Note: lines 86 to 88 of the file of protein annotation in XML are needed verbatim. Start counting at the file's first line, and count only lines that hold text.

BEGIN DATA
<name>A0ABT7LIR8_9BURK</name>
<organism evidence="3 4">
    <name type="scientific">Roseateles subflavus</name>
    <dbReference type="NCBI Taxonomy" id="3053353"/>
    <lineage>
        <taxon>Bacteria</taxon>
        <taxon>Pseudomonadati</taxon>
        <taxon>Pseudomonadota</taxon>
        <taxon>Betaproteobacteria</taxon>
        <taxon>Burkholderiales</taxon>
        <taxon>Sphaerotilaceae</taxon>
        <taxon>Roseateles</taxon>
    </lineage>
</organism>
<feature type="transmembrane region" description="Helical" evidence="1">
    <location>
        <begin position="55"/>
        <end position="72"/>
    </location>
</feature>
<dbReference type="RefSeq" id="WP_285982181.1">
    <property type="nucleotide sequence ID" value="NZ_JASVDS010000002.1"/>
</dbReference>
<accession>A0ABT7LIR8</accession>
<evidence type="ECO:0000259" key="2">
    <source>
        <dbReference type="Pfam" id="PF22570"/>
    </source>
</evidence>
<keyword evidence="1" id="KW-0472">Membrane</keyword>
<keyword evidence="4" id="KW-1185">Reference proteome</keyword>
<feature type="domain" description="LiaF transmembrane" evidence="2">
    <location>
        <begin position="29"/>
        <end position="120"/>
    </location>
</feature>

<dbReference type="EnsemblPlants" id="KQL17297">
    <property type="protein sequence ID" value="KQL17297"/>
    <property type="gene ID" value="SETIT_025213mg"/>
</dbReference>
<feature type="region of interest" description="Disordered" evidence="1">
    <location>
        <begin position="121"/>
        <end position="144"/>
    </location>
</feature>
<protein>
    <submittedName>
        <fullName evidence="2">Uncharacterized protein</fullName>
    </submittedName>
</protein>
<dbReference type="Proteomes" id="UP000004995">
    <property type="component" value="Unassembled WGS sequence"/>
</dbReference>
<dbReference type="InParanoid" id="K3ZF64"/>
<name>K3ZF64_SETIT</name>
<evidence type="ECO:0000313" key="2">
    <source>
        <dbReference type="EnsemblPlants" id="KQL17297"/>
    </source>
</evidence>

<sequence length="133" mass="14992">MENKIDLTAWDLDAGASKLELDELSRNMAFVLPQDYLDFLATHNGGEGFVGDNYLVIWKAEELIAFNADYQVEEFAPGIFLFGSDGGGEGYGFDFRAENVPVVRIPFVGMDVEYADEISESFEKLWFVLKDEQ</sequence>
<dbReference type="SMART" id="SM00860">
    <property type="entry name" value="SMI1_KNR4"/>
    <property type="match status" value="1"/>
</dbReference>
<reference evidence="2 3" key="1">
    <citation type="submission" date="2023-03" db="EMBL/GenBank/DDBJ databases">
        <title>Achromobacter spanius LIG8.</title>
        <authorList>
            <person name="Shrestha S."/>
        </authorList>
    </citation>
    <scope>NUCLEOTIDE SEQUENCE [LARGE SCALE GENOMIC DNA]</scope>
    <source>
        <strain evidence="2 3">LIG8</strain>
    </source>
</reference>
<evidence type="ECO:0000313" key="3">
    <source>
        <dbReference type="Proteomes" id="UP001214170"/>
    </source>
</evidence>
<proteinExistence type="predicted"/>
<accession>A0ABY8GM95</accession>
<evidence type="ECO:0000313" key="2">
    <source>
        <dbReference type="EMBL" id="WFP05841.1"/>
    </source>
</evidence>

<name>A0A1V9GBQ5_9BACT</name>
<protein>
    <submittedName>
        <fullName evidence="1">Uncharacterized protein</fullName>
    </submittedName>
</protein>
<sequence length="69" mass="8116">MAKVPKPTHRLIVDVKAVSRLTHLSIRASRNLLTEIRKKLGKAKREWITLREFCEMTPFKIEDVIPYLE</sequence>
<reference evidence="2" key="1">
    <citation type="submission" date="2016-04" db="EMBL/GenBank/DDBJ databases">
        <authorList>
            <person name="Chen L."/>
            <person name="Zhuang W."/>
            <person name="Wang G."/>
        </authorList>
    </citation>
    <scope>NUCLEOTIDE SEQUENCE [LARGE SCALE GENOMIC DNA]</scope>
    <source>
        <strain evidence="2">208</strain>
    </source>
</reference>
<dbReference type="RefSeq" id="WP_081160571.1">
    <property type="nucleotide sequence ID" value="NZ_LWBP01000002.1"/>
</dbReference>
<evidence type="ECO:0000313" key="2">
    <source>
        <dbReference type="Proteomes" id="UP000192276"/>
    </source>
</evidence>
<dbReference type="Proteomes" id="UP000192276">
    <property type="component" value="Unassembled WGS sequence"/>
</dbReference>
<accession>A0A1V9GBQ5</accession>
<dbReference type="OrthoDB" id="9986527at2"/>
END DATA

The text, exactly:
<accession>A0ABY8GM95</accession>
<evidence type="ECO:0000313" key="2">
    <source>